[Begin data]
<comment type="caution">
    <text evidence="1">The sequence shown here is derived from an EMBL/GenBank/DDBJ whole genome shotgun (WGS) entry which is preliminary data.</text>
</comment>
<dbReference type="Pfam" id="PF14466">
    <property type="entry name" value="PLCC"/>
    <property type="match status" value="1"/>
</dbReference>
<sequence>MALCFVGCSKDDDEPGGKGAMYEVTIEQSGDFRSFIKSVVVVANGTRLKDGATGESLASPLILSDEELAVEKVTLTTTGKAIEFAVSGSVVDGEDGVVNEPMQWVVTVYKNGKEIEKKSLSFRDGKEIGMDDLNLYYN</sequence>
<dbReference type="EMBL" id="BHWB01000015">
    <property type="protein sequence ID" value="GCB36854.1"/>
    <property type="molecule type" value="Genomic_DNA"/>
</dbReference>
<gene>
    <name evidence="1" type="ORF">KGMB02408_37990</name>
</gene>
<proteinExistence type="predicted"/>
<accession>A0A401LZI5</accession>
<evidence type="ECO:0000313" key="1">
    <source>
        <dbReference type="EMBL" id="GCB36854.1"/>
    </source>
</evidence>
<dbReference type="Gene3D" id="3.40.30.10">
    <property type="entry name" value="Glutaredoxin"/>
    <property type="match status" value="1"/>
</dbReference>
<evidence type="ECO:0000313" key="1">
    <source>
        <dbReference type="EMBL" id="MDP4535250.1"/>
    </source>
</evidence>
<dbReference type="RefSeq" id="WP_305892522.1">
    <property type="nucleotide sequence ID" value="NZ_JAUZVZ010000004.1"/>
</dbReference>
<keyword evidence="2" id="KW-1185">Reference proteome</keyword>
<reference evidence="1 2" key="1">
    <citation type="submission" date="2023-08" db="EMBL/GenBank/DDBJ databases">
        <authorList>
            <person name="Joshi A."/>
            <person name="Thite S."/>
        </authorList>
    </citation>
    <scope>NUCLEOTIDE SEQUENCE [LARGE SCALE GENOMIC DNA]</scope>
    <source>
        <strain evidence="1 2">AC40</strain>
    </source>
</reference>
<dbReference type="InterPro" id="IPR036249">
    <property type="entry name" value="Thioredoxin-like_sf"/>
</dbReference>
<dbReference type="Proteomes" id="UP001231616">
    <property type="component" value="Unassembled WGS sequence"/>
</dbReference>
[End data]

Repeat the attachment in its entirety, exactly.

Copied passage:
<comment type="caution">
    <text evidence="1">The sequence shown here is derived from an EMBL/GenBank/DDBJ whole genome shotgun (WGS) entry which is preliminary data.</text>
</comment>
<dbReference type="Pfam" id="PF14466">
    <property type="entry name" value="PLCC"/>
    <property type="match status" value="1"/>
</dbReference>
<sequence>MALCFVGCSKDDDEPGGKGAMYEVTIEQSGDFRSFIKSVVVVANGTRLKDGATGESLASPLILSDEELAVEKVTLTTTGKAIEFAVSGSVVDGEDGVVNEPMQWVVTVYKNGKEIEKKSLSFRDGKEIGMDDLNLYYN</sequence>
<dbReference type="EMBL" id="BHWB01000015">
    <property type="protein sequence ID" value="GCB36854.1"/>
    <property type="molecule type" value="Genomic_DNA"/>
</dbReference>
<gene>
    <name evidence="1" type="ORF">KGMB02408_37990</name>
</gene>
<proteinExistence type="predicted"/>
<accession>A0A401LZI5</accession>
<evidence type="ECO:0000313" key="1">
    <source>
        <dbReference type="EMBL" id="GCB36854.1"/>
    </source>
</evidence>
<dbReference type="Gene3D" id="3.40.30.10">
    <property type="entry name" value="Glutaredoxin"/>
    <property type="match status" value="1"/>
</dbReference>
<evidence type="ECO:0000313" key="1">
    <source>
        <dbReference type="EMBL" id="MDP4535250.1"/>
    </source>
</evidence>
<dbReference type="RefSeq" id="WP_305892522.1">
    <property type="nucleotide sequence ID" value="NZ_JAUZVZ010000004.1"/>
</dbReference>
<keyword evidence="2" id="KW-1185">Reference proteome</keyword>
<reference evidence="1 2" key="1">
    <citation type="submission" date="2023-08" db="EMBL/GenBank/DDBJ databases">
        <authorList>
            <person name="Joshi A."/>
            <person name="Thite S."/>
        </authorList>
    </citation>
    <scope>NUCLEOTIDE SEQUENCE [LARGE SCALE GENOMIC DNA]</scope>
    <source>
        <strain evidence="1 2">AC40</strain>
    </source>
</reference>
<dbReference type="InterPro" id="IPR036249">
    <property type="entry name" value="Thioredoxin-like_sf"/>
</dbReference>
<dbReference type="Proteomes" id="UP001231616">
    <property type="component" value="Unassembled WGS sequence"/>
</dbReference>